Focusing on wheat straw, miscanthus and organic fibre from Municipal Solid Waste, ButaNext will develop innovative techniques to optimise the biobutanol production process. The pre-treatment of the feedstock will be improved through two types of innovations:
Mechanical and thermochemical improvements
ButaNexT will design and construct a biomass milling process to reduce feedstock particle size, ensuring a higher yield at subsequent stages while also being more energy efficient.
ButaNexT will develop more specialised enzyme cocktails to be used during biomass hydrolysis, leading to a reduction in the quantity of enzymes required, as well as time and cost savings.
(Picture: Pre-treatment reactor, CENER)
The project aims to redesign the fermentation process to produce butanol as the sole product in high yield. This will be achieved by producing and using next generation, non-GMO, homo-fermentative microorganisms that have an increased tolerance to butanol and feedstock-derived inhibitors, and by coupling the fermentation process with In-Situ Product Recovery (ISPR).
The new fermention process will overcome the need for energy intensive distillation involved when separating the bioproducts from water and lead to lower costs. This will make possible to replace the current (inefficient) batch processes for biobutanol production with sustainable feedstocks based on agricultural and domestic residues (cellulosic sugars).
(Picture: Hydrolysis and fermentation reactors, CENER)
The project will improve the separation and recovery of butanol using pervaporation. This method is more energy efficient and reduces end product inhibition, thus improving the overal solvent titres and productivity. This novel separation method also allows the use of more concentrated sugar streams reducing feedstock dilution and water requirements.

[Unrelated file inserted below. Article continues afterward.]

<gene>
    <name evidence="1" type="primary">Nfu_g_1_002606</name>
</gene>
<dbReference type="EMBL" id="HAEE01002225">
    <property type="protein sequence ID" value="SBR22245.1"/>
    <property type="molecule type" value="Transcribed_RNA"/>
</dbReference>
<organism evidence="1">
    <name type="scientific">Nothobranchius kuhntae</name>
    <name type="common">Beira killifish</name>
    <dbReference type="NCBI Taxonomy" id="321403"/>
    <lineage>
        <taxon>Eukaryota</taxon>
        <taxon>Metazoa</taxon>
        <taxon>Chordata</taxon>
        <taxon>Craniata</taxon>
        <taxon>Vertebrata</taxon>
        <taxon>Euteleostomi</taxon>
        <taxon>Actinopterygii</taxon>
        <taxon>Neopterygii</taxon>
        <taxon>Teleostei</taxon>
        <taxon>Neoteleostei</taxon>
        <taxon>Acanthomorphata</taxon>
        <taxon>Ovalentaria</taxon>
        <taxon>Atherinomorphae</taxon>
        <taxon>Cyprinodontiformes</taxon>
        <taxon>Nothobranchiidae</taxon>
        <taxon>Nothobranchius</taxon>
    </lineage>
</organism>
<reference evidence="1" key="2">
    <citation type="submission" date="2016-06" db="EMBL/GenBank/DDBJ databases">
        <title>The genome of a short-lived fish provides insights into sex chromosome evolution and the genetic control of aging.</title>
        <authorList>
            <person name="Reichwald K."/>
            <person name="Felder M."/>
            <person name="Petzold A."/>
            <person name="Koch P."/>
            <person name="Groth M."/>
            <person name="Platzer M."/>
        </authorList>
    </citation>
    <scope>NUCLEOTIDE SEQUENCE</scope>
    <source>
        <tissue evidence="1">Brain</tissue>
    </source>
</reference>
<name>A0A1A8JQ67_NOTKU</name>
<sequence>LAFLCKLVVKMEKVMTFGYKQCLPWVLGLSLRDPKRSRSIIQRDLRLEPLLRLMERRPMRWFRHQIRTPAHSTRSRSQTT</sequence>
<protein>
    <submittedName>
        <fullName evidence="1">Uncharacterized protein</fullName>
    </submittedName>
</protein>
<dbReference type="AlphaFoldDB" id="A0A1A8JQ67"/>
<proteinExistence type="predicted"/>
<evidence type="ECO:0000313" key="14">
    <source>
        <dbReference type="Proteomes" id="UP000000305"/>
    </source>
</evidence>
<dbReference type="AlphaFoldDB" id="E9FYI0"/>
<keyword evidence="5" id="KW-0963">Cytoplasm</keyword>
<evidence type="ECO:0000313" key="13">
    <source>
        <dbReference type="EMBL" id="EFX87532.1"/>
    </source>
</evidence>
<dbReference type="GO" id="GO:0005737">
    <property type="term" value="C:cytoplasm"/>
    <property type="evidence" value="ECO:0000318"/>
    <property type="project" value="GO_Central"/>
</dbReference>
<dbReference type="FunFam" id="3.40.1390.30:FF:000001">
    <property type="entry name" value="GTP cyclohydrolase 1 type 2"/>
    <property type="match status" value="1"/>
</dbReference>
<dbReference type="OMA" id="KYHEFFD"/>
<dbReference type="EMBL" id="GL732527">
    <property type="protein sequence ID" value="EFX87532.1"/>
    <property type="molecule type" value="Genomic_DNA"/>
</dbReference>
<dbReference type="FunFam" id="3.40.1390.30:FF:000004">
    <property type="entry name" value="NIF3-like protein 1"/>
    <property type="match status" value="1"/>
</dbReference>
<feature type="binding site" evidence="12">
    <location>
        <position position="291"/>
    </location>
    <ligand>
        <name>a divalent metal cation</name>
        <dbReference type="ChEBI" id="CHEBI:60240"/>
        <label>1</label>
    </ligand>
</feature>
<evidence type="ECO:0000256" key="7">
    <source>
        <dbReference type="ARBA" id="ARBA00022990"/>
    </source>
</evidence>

This approach results in lower energy costs in the downstream processing compared to the conventional distillation section for product purification.
(Picture: Lab-scale pervaporation unit, VITO)
The project will demonstrate the superior properties of butanol as fuel extender by optimising blends with gasoline and diesel as well as with conventional biofuels (bioethanol & biodiesel) to improve their performance characteristics. Butanol can indeed be blended with diesel or
biodiesel up to 40%, and with gasoline up to 16%. The most promising blends will be selected and validated for use as next generation biofuels for both gasoline and diesel engines.
This will be done with two objectives: propose optimal replacements of ethanol by butanol in commercially available E-85 blends and evaluate a possible replacement of gasoline by butanol in those blends. Vehicle tests will be carried out. These test will include the simulation of cold conditions where alcohols could cause cold start problems.
(Picture: Vehicle testing infrastructure, UCLM)